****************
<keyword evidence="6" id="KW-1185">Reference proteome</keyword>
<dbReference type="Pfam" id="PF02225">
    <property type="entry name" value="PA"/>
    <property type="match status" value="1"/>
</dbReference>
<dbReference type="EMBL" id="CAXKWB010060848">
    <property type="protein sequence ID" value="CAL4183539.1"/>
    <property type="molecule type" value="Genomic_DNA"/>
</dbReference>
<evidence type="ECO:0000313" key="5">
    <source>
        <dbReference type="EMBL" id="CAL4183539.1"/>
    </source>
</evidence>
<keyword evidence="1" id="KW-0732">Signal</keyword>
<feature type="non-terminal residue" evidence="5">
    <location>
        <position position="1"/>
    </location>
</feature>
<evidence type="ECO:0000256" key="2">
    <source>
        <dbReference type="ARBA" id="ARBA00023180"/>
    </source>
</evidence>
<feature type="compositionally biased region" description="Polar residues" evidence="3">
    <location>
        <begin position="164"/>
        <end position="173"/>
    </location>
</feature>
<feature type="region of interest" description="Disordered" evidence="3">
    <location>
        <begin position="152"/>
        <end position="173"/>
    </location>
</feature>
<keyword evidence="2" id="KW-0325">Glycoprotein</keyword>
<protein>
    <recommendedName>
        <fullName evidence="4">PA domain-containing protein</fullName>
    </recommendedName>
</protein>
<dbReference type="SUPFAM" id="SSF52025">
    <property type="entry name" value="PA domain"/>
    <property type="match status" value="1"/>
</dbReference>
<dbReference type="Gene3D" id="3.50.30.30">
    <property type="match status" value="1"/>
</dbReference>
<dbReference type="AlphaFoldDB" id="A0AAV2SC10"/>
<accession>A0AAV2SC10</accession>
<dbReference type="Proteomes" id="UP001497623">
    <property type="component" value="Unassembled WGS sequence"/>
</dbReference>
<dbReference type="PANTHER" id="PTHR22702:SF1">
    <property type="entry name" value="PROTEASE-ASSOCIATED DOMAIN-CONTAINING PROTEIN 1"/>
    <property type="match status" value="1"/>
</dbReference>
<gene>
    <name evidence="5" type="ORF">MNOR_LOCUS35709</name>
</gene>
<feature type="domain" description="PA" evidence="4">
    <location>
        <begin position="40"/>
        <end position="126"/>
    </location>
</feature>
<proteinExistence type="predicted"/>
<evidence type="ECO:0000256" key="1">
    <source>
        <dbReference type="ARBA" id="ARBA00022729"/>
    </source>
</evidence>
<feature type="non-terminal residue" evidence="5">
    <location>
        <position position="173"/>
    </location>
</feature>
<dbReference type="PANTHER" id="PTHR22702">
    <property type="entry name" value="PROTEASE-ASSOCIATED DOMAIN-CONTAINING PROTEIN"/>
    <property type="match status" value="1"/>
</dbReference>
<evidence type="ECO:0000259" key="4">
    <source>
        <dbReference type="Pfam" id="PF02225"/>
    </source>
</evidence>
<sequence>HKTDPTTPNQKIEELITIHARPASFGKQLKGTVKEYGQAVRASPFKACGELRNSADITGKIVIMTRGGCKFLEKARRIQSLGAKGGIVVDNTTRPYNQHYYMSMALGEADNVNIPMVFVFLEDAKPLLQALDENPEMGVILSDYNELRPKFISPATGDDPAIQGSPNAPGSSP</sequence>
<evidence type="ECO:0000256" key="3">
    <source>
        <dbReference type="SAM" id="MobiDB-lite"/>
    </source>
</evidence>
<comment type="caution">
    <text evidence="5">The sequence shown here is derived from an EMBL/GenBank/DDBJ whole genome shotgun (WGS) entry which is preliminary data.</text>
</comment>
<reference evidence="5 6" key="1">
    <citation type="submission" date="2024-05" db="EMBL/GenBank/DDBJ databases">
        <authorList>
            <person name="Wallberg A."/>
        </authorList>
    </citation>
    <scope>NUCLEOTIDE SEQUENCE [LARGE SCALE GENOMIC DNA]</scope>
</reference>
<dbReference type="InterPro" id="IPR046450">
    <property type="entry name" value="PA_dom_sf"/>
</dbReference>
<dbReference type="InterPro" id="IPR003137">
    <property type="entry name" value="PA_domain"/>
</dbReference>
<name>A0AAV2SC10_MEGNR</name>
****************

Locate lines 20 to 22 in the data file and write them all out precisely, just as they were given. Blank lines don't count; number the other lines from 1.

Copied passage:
</feature>
<evidence type="ECO:0000256" key="2">
    <source>